Guillain-Barré Syndrome, Influenza Vaccination, and Antecedent Respiratory and Gastrointestinal Infections: A Case-Centered Analysis in the Vaccine Safety Datalink, 2009–2011
Published Date:Jun 26 2013
Source:PLoS One. 2013; 8(6).
Guillain-Barré Syndrome (GBS) can be triggered by gastrointestinal or respiratory infections, including influenza. During the 2009 influenza A (H1N1) pandemic in the United States, monovalent inactivated influenza vaccine (MIV) availability coincided with high rates of wildtype influenza infections. Several prior studies suggested an elevated GBS risk following MIV, but adjustment for antecedent infection was limited.
We identified patients enrolled in health plans participating in the Vaccine Safety Datalink and diagnosed with GBS from July 2009 through June 2011. Medical records of GBS cases with 2009–10 MIV, 2010–11 trivalent inactivated influenza vaccine (TIV), and/or a medically-attended respiratory or gastrointestinal infection in the 1 through 141 days prior to GBS diagnosis were reviewed and classified according to Brighton Collaboration criteria for diagnostic certainty. Using a case-centered design, logistic regression models adjusted for patient-level time-varying sources of confounding, including seasonal vaccinations and infections in GBS cases and population-level controls.
Eighteen confirmed GBS cases received vaccination in the 6 weeks preceding onset, among 1.27 million 2009–10 MIV recipients and 2.80 million 2010–11 TIV recipients. Forty-four confirmed GBS cases had infection in the 6 weeks preceding onset, among 3.77 million patients diagnosed with medically-attended infection. The observed-versus-expected odds that 2009–10 MIV/2010–11 TIV was received in the 6 weeks preceding GBS onset was odds ratio = 1.54, 95% confidence interval (CI), 0.59–3.99; risk difference = 0.93 per million doses, 95% CI, −0.71–5.16. The association between GBS and medically-attended infection was: odds ratio = 7.73, 95% CI, 3.60–16.61; risk difference = 11.62 per million infected patients, 95% CI, 4.49–26.94. These findings were consistent in sensitivity analyses using alternative infection definitions and risk intervals for prior vaccination shorter than 6 weeks.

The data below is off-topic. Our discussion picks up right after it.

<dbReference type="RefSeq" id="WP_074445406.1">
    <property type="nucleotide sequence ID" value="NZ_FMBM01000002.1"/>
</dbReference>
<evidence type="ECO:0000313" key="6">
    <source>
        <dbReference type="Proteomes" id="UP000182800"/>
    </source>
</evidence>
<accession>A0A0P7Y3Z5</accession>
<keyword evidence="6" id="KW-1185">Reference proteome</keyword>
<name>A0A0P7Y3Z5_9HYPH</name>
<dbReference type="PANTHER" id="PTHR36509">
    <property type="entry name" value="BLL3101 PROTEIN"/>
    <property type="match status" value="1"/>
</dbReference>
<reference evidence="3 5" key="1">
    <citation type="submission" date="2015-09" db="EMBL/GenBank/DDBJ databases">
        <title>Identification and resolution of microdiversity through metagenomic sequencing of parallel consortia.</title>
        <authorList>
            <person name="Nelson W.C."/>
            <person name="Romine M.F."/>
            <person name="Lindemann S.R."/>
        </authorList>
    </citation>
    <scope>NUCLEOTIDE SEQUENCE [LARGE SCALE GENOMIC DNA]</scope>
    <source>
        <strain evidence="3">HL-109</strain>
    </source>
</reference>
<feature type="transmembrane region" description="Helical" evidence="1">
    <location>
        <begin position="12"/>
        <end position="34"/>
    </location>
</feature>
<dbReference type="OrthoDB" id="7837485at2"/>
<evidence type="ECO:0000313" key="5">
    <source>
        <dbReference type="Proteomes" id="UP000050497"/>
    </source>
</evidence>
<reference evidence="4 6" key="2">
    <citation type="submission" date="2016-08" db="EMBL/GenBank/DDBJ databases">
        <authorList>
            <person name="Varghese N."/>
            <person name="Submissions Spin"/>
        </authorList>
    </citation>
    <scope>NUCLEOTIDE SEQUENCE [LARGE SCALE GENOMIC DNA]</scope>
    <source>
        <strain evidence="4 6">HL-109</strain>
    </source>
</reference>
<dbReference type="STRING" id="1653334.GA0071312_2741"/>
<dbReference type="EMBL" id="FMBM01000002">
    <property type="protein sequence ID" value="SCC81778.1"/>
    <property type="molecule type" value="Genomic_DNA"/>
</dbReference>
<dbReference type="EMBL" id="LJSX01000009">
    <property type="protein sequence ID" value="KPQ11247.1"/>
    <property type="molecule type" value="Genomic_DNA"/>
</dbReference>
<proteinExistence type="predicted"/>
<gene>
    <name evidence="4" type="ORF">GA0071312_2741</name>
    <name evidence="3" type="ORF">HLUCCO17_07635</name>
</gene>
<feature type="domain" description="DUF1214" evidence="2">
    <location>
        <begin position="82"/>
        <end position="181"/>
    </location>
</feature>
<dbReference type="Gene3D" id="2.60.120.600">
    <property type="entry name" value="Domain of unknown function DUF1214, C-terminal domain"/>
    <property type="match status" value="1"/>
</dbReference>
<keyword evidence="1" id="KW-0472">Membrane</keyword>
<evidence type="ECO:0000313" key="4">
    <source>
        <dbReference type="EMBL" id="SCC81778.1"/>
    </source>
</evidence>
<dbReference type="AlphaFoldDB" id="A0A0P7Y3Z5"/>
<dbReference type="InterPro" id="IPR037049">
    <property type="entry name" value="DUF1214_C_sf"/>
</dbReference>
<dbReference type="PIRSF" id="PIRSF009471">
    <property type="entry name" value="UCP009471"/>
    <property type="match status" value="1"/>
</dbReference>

After adjusting for antecedent infections, we found no evidence for an elevated GBS risk following 2009–10 MIV/2010–11 TIV influenza vaccines. However, the association between GBS and antecedent infection was strongly elevated.
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